COMMUNITY-BASED PARTICIPATORY RESEARCH
This subject will give students an understanding of, and experience in, Community-Based Participatory Research (CBPR). CBPR is a collaborative approach to research that emerges from the interests or problems of a specific group or community, and is enacted through a specific set of social values.
HEALTH PROGRAM EVALUATION 1
This subject examines the diverse purposes health program evaluations can serve and the wide range of environments in which health program evaluations are conducted. Using Australian and overseas evaluation examples, students gain an overview of conceptual and methodological issues in the key evaluation approaches.
HEALTH PROGRAM EVALUATION 2
This subject provides an extension of studies in health program evaluation introduced in Health Program Evaluation 1. It focuses on issues relating to the selection and development of a preferred evaluation approach for a particular health program or policy. While it does so from an applied, practical perspective, key
theoretical underpinnings of different evaluation approaches are also examined.
QUALITATIVE RESEARCH IN PUBLIC HEALTH
This subject will introduce students to qualitative research in public health - both the principles underlying design and the strengths and weaknesses of different qualitative methodologies. It will cover a range of methods, such as individual interviews, group interviews,
visual and participatory methods. Students will learn how to design, plan and evaluate qualitative research as sources of evidence in public health.
Assignment requirements are as follows:
Extensions can be granted by the subject co-ordinator in extenuating and unforeseen circumstances.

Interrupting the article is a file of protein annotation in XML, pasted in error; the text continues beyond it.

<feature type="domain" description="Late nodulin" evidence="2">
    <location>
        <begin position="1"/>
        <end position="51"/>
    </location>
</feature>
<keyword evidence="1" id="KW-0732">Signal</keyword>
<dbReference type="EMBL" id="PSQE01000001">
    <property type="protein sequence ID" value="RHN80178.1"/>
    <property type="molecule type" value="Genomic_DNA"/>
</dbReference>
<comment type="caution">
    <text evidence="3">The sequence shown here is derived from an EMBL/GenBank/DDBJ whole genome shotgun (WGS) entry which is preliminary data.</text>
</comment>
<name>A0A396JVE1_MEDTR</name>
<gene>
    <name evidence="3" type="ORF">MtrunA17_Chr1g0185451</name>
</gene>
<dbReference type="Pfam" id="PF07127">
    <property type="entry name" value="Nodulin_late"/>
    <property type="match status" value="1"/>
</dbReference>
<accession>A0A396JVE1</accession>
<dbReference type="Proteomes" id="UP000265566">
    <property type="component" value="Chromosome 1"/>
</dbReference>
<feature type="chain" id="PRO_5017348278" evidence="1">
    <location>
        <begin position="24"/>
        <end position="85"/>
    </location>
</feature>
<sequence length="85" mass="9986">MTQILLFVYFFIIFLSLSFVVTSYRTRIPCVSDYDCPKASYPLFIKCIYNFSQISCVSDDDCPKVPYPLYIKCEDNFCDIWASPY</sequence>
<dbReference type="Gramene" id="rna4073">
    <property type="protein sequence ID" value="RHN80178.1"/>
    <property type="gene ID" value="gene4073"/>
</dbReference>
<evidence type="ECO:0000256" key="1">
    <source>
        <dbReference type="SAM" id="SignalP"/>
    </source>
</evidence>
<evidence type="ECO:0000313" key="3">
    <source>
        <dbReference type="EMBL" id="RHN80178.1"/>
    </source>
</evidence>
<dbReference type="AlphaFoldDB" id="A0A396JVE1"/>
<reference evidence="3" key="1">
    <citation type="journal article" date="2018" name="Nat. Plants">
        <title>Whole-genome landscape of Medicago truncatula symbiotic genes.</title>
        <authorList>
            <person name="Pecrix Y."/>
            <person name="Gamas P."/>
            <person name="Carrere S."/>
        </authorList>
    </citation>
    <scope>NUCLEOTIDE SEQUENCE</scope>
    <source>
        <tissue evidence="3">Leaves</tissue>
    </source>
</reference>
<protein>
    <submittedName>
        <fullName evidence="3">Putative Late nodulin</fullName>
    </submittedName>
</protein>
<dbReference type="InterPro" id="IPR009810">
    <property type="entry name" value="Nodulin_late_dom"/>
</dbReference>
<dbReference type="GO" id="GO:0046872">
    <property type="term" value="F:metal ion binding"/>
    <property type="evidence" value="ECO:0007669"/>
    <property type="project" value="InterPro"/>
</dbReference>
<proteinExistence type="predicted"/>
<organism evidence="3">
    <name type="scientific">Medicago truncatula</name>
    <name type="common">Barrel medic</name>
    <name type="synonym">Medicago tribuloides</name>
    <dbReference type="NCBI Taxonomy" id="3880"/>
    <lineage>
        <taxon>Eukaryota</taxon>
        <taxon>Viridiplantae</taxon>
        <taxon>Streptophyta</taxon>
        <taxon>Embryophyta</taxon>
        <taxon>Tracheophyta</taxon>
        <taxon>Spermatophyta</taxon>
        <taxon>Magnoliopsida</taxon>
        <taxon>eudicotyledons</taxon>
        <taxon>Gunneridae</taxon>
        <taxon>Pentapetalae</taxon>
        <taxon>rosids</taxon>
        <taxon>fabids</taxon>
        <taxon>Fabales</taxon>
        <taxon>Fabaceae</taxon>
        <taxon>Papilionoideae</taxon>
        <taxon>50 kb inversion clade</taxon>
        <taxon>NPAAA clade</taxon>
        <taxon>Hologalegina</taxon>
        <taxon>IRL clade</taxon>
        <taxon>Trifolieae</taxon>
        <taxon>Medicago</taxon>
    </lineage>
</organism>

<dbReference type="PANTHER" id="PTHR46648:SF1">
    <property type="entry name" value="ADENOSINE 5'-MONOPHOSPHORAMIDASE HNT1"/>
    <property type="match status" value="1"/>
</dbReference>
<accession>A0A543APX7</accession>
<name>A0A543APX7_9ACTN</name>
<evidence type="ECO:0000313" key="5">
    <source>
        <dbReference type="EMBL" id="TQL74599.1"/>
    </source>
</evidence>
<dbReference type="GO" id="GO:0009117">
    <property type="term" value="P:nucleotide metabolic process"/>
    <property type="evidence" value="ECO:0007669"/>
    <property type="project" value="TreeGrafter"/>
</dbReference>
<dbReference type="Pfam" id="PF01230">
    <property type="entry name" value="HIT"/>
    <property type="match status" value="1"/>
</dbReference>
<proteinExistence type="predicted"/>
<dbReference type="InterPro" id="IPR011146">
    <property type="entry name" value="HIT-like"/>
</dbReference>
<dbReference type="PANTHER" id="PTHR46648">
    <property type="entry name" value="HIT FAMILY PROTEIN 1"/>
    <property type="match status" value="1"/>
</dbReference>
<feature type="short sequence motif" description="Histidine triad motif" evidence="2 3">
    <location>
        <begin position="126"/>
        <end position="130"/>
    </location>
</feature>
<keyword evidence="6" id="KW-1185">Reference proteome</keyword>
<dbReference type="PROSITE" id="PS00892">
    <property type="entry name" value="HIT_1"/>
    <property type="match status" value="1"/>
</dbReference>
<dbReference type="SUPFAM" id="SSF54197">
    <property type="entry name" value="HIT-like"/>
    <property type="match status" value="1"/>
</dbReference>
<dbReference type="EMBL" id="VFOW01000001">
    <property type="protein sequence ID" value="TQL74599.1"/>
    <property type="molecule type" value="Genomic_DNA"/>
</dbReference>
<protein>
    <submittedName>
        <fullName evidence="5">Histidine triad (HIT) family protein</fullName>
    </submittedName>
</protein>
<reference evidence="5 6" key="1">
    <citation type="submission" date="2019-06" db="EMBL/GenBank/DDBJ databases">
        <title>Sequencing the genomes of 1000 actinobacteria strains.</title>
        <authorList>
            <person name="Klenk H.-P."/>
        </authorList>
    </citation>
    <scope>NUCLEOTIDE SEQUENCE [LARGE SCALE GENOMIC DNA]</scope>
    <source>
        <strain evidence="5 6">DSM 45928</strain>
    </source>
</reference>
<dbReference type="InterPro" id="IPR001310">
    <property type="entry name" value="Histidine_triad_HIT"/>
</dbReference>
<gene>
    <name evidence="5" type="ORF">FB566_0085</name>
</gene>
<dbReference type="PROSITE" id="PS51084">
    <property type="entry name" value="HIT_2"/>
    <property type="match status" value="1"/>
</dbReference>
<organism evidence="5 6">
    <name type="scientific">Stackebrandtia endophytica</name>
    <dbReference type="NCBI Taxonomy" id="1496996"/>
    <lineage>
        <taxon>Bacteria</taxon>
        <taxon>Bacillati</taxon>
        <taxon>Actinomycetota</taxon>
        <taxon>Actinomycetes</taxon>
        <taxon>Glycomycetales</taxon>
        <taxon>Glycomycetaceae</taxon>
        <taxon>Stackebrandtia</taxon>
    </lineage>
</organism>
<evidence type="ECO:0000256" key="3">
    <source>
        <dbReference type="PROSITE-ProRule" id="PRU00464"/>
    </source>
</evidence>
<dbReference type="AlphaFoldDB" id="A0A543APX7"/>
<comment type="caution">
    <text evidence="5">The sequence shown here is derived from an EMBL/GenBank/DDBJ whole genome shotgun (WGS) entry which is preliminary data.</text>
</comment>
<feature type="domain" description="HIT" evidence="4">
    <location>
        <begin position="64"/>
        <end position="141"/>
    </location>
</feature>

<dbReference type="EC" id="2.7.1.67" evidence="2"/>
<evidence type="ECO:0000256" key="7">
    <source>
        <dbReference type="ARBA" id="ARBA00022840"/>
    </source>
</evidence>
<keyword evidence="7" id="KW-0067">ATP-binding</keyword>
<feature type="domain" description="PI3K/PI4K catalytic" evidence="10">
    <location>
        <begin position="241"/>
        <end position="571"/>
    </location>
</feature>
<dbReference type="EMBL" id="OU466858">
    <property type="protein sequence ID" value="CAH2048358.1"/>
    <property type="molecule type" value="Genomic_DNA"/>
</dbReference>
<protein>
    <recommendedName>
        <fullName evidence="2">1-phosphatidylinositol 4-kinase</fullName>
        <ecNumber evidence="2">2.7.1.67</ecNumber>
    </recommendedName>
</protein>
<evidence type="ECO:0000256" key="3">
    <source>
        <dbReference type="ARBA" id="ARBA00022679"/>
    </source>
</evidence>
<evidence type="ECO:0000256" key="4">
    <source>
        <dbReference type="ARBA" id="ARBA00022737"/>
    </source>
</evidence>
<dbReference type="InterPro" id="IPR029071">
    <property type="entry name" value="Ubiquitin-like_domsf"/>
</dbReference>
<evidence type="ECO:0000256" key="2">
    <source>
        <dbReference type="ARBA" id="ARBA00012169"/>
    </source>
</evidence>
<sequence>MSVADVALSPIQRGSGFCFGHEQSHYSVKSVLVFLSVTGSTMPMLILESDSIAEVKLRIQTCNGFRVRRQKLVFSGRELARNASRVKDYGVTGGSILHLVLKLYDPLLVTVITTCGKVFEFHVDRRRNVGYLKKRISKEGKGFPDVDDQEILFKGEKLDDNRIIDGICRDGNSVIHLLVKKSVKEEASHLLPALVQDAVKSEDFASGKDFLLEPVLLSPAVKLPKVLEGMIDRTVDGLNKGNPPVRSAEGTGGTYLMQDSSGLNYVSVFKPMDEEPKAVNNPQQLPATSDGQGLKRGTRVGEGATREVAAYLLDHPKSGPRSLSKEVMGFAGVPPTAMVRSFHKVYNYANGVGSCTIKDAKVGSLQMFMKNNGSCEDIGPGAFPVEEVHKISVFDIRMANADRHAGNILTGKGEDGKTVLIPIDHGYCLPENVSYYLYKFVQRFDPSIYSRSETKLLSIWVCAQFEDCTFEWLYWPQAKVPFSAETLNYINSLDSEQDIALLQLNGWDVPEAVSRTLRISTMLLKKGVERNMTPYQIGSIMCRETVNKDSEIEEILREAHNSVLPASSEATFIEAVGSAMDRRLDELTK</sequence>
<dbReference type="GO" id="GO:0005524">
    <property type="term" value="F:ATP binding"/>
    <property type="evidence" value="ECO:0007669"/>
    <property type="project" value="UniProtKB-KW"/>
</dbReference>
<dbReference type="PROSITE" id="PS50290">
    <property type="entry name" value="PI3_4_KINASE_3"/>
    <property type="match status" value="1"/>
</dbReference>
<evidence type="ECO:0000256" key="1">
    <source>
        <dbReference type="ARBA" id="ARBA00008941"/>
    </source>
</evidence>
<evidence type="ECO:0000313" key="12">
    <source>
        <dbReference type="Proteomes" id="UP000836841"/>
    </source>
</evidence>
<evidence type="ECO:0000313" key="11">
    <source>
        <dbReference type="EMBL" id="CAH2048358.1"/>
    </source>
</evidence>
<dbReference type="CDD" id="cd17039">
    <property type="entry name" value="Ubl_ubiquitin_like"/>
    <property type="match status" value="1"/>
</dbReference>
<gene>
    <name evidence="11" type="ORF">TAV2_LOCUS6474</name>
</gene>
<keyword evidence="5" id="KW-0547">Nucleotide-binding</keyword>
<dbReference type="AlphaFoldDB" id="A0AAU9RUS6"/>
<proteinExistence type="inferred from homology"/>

There may be unexpected circumstances that significantly affect your studies, or you may have acute or ongoing health issues or official commitments that require study adjustments. It is vital to discuss any issue seriously impacting on your progress with the course coordinator, as soon as they arise.
There are two types of support categories available and it’s important to understand the difference between them.
Special consideration applications are made directly to the university. Please visit the University
websitefor additional information.
An application for Special Consideration does not mean that the application has automatically been approved.
Applications for Special Consideration will not be considered:
Work submitted past the due date without an extension may incur a penalty, with a loss of marks.
Work that has been granted an extension, but is not submitted by the agreed date, likewise may incur a penalty.
Your marked assignments will be returned to you electronically via the relevant My Grades page of the LMS subject. Your overall subject mark will be available via the Student Portal.
It is possible to withdraw from a subject after commencement. Before you apply to withdraw from a subject, it is recommended that you discuss your options with the course co-ordinator to ensure that all options have been explored. Deadlines apply for withdrawing from subjects:
Please visit the University
websitefor additional information.
It is possible to withdrawn from a course. Before you apply to withdraw from a course, it is recommended that you discuss your options with the course co-ordinator to ensure that course withdrawal is your best option. Please visit the University
websitefor additional information.
You may request a
Leave of Absence (LOA) (before census only) from the course. Be sure to discuss your options with the course co-ordinator.
The University of Melbourne has a
student information website which includes information on subject grades, timetables, library details, financial support and handbooks.
Dr Ani Wierenga
Academic Coordinator, Adolescent Health and Wellbeing
Centre for Adolescent Health
T +61 (0)3 93456676